Evidence On Categories And Categorisation

Human knowledge consists of everything that we know. In any attempt to characterise this knowledge, a starting point for research is hard to find. As we have seen in Chapter 9, a distinction has been made between "objects" (dog, cat, dishwasher, spigot) and the "relations" between things (above, below, kick, hit); it is the former we will concentrate on here. Research on object concepts has been heavily influenced by philosophy; especially the British empiricist philosophers (e.g., Locke, 1690) who viewed concepts as being atomic units that were combined in molecule-like ways into more complex structures. We will see that this is a common thread running through research in this area.

In this section, we will review some of the main findings in categorisation before considering the various theoretical accounts of these findings from four positions: the defining-attribute, prototype, exemplar, and explanation-based views. It is only relatively recently that the multiple functions of categories have been considered to be important, and in line with this trend we review the use of categories from multiple perspectives of usage (Sloman & Rips, 1998). Empirical research on categorisation examines the ways in which concepts are used; for example, in making category judgements, making predictions, or explaining differing perspectives on a category. Category judgements can be made about whether a particular instance is a member of the category; for instance, whether the mongrel next door and the winner of Crufts are both instances of the category dog (n.b., we use the convention of writing dog in italics to indicate that we are discussing the concept dog and not the word "dog"). Category judgements can also be used to determine the hierarchical relationship between concepts; for example, how the concepts dog and cat are subordinates (i.e., more specific versions) of the more general animal concept (called the superordinate). Traditionally, these two areas have been heavily researched in the categorisation literature. More recently, the empirical attention has shifted to how concepts are used to predict things; for example, how knowing that someone is called Peter is not that informative, but knowing that Peter is a goldfish allows you to predict that he is likely to swim and eat fish food. The fourth and final empirical area we shall examine is research on the instability of concepts, on how categorisation changes under the influence of differing goals and perspectives.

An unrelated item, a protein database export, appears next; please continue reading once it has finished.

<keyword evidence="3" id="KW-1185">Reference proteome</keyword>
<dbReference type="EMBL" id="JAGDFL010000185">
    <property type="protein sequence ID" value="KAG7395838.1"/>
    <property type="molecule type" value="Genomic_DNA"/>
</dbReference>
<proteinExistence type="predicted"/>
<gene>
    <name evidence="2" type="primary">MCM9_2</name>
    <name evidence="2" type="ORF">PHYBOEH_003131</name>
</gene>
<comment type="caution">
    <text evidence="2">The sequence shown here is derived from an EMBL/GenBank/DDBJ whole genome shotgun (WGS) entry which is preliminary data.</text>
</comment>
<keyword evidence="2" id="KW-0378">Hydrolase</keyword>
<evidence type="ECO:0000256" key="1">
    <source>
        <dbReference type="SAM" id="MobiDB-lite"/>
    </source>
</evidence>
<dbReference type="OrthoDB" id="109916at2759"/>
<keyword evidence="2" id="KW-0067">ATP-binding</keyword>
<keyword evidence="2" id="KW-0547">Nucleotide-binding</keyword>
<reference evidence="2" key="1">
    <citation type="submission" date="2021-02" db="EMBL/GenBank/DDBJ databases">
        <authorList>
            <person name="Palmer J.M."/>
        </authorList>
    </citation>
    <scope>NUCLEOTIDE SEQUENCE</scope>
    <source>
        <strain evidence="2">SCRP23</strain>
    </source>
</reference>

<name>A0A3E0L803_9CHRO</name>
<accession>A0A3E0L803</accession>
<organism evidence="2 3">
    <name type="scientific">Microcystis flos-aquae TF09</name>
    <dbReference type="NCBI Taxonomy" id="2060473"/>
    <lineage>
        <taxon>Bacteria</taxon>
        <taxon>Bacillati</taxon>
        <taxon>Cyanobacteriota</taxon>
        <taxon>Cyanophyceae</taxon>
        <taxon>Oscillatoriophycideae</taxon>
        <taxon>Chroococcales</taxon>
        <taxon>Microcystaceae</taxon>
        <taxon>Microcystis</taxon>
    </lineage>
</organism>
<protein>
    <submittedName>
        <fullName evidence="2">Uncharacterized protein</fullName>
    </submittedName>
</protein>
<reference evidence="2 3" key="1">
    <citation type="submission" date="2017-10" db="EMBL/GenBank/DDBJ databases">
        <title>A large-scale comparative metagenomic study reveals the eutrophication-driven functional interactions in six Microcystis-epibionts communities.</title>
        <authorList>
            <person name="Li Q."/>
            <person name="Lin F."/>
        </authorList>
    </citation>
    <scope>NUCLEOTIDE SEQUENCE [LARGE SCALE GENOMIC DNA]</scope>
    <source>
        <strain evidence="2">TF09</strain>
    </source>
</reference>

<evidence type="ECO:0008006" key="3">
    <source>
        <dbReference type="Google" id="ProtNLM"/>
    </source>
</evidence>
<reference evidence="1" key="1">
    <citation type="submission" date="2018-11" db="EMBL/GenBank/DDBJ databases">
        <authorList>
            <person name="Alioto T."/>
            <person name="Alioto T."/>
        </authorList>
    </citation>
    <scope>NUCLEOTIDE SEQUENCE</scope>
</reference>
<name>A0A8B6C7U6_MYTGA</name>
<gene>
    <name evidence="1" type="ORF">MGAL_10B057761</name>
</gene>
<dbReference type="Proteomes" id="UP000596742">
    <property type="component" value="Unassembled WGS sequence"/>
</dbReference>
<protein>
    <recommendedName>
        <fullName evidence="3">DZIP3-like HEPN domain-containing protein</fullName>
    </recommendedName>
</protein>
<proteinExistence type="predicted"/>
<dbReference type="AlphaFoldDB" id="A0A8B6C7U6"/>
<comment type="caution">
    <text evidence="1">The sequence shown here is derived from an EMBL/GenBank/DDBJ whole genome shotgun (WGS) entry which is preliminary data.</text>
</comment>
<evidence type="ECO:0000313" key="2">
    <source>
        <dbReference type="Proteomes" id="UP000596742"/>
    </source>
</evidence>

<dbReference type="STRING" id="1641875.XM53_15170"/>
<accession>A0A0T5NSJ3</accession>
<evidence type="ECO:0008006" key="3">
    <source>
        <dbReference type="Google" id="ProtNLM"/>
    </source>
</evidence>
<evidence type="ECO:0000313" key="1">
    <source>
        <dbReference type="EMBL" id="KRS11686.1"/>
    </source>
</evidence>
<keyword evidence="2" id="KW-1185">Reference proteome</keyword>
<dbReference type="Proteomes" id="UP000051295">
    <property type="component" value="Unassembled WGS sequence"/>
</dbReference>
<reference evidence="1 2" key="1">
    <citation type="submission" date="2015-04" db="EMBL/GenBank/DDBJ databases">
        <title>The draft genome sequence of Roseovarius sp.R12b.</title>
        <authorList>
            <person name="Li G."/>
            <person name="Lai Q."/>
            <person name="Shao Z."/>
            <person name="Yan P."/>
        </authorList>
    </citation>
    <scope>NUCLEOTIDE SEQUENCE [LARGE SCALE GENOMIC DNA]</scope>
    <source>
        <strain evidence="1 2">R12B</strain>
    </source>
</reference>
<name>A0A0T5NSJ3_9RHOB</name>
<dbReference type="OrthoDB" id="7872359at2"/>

Category judgements of membership

Intuitively, one of the basic ways in which we use our concepts is in judging whether something is a specific instance of a category. For example, determining whether the animal running across the lawn is a dog or a deer. As such, a large body of work has concerned itself with judgements of category membership. The view taken in object-concept research has been that concepts are defined by attributes; for example, a specific dog is categorised as a dog by virtue of having four-legs, fur, barking, and panting-a-lot. In response to behaviourist accounts of categorisation, some of the earliest cognitive work tried to show that category judgements were rule-governed based on the consideration of such attributes.

Category judgements can be rule-governed

In particular, the influential work of Bruner, Goodnow, and Austin (1956) looked at how people acquire concepts of shapes involving different attributes. In Bruner et al.'s experiments subjects were shown an array of stimuli (see Figure 10.1) that had different attributes (e.g., shape, number of shapes, shading of

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